Some of the prosecutor's remarks in closing argument were not proper. We assume this issue will not arise in the second trial.
GEE, Circuit Judge, dissenting in part:
I do not agree that the trial court exceeded its broad discretion over the scope of cross-examination in refusing to permit inquiry into the range of sentence variations between what the witness Gonzalez was charged with and what he pled to. Counsel wished to reveal Gonzalez' bias through showing now drastically his potential sentence had been reduced in exchange for his testimony. The fact that Gonzalez had entered into a plea bargain had been repeatedly presented to the jury. The colloquy complained of is:
Q (defense): Mario, your case has been reduced from a felony to a misdemeanor, hasn't it?
A Yes, exactly.
Q Are you aware of the maximum
PROSECUTOR: Objection with reference to the punishment. That's in the power and province of the Court.
COURT: What is your question?
DEFENSE COUNSEL: I was going to ask him if he was aware of the punishment range, your honor.
COURT: Well, that is a matter for the court. He is now aware of it. I'll. tell you that. He may know what the maximum penalty is, but he doesn't know what the court is going to do.
DEFENSE COUNSEL: I realize that, your honor. I was going to ask him if he had been advised of that by the U. S. Attorney. May I ask him that question?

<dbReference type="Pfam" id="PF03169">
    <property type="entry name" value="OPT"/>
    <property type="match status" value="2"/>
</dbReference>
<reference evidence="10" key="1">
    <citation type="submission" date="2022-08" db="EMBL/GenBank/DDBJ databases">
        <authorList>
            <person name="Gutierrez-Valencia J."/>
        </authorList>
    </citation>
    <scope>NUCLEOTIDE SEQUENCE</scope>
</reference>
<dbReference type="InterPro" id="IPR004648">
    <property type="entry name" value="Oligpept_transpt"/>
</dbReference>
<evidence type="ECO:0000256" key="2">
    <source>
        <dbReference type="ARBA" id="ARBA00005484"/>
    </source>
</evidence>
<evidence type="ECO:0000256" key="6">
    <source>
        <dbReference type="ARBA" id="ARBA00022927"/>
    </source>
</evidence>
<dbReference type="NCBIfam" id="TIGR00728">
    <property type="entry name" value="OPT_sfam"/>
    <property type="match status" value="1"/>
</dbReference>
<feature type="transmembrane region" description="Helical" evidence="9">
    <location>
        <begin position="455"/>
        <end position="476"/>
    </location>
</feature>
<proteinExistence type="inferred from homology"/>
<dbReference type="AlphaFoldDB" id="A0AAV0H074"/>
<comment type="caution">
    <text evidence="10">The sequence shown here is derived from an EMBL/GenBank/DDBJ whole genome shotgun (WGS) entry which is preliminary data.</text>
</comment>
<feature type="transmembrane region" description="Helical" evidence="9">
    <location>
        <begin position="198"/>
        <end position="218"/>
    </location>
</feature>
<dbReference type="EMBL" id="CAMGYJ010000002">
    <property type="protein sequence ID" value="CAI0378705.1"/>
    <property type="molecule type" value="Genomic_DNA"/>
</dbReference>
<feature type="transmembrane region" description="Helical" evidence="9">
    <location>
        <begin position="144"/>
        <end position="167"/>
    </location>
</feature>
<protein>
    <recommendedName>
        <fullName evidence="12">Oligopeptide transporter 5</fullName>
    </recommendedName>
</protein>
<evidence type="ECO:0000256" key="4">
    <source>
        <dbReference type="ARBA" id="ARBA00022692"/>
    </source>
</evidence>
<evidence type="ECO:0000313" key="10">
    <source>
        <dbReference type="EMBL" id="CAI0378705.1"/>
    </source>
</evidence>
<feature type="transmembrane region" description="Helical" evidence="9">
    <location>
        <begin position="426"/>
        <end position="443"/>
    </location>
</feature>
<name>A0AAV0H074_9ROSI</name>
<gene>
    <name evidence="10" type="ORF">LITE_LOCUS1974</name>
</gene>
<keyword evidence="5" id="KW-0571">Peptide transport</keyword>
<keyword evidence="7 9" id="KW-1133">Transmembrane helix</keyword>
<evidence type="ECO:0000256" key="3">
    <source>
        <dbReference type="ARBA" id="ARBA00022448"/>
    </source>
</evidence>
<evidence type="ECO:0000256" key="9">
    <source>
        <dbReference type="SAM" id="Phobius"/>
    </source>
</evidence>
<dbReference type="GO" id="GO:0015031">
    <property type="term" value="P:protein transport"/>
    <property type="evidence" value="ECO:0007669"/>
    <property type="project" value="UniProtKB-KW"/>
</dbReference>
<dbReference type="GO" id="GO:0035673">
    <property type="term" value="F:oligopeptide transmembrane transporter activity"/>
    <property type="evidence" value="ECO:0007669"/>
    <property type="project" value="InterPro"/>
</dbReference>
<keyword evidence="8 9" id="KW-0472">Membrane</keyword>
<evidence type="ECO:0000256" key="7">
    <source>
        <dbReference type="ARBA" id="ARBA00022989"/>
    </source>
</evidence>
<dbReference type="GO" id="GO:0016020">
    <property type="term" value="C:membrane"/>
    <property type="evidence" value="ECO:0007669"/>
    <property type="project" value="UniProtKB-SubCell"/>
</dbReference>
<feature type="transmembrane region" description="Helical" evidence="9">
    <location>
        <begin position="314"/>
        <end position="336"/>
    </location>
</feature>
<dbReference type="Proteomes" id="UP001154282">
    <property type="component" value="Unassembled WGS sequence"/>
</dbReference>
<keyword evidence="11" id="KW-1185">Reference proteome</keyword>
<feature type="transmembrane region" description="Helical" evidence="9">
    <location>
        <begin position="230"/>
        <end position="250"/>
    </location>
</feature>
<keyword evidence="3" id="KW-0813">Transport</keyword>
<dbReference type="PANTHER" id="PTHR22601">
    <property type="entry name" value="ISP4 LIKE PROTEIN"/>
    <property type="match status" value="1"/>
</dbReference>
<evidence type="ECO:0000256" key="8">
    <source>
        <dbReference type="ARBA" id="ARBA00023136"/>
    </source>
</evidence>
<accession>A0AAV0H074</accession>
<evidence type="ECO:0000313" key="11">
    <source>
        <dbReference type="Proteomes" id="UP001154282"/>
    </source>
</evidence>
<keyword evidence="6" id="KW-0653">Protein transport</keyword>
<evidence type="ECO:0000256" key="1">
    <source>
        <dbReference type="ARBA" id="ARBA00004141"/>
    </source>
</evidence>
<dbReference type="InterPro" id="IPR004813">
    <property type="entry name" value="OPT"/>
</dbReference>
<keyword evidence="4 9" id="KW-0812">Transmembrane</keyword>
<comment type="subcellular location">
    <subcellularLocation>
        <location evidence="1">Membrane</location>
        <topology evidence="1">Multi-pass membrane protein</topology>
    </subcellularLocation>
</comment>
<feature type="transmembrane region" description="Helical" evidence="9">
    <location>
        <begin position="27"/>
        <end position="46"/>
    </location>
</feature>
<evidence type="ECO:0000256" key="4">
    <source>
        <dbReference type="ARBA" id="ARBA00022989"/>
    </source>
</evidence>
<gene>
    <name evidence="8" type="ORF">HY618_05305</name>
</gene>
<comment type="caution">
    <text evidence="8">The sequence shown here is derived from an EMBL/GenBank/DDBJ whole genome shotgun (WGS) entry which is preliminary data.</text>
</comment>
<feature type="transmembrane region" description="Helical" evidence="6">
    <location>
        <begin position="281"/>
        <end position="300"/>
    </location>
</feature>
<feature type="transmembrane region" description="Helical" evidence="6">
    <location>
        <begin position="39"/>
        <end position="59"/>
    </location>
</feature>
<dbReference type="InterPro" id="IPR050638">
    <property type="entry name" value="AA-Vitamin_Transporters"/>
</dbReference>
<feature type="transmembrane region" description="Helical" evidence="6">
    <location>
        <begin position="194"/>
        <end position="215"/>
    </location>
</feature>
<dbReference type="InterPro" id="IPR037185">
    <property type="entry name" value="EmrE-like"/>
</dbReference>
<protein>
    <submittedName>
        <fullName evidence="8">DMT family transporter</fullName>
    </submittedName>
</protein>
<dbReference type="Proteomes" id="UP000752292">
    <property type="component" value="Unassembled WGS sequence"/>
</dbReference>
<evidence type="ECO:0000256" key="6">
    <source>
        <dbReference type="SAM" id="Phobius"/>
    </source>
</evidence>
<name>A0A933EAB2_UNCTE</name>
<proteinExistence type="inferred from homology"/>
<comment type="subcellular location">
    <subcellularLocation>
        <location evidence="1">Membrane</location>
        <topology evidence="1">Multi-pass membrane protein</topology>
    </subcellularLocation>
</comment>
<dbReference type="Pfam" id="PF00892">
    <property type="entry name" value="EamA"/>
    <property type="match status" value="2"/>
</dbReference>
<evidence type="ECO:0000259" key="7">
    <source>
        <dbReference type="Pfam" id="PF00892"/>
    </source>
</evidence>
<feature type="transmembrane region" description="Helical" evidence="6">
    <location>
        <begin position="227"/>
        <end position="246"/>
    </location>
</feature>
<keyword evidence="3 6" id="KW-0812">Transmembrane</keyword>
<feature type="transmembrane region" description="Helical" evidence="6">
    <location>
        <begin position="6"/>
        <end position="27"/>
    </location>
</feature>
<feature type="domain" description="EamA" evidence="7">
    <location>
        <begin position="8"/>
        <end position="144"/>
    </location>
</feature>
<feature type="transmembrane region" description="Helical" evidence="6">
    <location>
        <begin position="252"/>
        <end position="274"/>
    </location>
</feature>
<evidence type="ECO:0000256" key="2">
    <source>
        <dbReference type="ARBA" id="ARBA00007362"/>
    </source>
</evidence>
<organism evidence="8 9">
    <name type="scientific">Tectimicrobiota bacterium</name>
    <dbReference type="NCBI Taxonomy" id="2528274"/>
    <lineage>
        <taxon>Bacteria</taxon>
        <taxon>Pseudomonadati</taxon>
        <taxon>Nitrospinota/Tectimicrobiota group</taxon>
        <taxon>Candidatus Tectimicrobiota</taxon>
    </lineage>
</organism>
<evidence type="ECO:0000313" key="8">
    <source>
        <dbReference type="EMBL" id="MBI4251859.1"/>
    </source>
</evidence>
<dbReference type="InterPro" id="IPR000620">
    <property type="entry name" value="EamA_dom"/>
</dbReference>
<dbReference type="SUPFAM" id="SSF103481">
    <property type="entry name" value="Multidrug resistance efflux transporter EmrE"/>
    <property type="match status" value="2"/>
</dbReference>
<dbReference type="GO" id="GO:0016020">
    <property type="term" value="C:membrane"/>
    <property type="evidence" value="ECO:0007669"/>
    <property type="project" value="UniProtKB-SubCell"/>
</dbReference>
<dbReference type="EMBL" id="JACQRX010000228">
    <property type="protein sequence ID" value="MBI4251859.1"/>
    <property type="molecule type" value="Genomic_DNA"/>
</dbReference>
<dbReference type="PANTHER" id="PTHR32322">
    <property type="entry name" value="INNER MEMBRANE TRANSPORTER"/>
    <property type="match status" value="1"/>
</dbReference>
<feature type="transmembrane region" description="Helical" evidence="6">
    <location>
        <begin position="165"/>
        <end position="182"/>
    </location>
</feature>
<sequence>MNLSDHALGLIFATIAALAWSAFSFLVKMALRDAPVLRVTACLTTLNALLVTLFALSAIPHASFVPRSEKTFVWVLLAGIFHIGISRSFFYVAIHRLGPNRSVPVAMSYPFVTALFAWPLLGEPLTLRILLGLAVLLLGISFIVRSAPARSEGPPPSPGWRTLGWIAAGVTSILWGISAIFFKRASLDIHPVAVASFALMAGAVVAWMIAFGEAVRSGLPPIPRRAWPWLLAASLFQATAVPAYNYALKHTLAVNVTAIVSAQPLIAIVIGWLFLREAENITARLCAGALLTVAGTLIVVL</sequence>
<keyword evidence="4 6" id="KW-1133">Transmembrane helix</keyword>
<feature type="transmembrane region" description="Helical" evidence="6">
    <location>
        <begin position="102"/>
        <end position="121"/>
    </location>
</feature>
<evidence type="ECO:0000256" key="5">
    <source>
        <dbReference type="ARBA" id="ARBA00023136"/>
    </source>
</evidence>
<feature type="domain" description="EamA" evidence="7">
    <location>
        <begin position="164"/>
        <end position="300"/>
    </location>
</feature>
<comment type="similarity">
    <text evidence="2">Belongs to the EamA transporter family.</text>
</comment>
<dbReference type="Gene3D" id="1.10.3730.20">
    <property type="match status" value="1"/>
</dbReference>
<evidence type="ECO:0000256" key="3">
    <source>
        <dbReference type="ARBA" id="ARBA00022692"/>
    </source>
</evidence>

COURT: I'll tell you that he was advised.
DEFENSE COUNSEL: All right. We will pass the witness at this time, your honor.
Appellant relies on Davis v. Alaska, 415 U.S. 308, 94 S.Ct. 1105, 39 L.Ed.2d 347 (1974), which upholds a defendant's sixth amendment right to cross-examine for the purpose of revealing possible bias. The Supreme Court held that it was not enough to ask whether the witness was biased but questions as to why he was biased must also be permitted. The fact and the nature of Gonzalez' bias was presented to the jury on several occasions, and the trial court properly refused to allow defense counsel to go into the range of punishment for each offense. In U. S. v. Markham, 537 F.2d 187 (5th Cir. 1976), this court reiterated the principle that the range of cross-examination is committed to the trial court's discretion, and to reverse a conviction an appellant must show an abuse of that discretion. Markham further held that once bias has been fully established the court need not allow repetitious inquiries on cross-examination. 537 F.2d, at 196. See also United States v. Onori, 535 F.2d 938 (5th Cir. 1976). This jury was fully apprised of Gonzalez' motives for testifying against Benavides but chose to believe him anyway rather than believing Benavides. There was no abuse of the trial court's discretion and no objection to its ruling, rather acquiescence.
Appellant also claims that the court erred in admitting into evidence a pistol found in the glove compartment of his car when he was arrested, appellant was sitting in the car, outside the house where the accomplice had made the single delivery of heroin involved. Because of the other errors we do not dwell on the details of the pistol except to say that, if admissible, it was only marginally so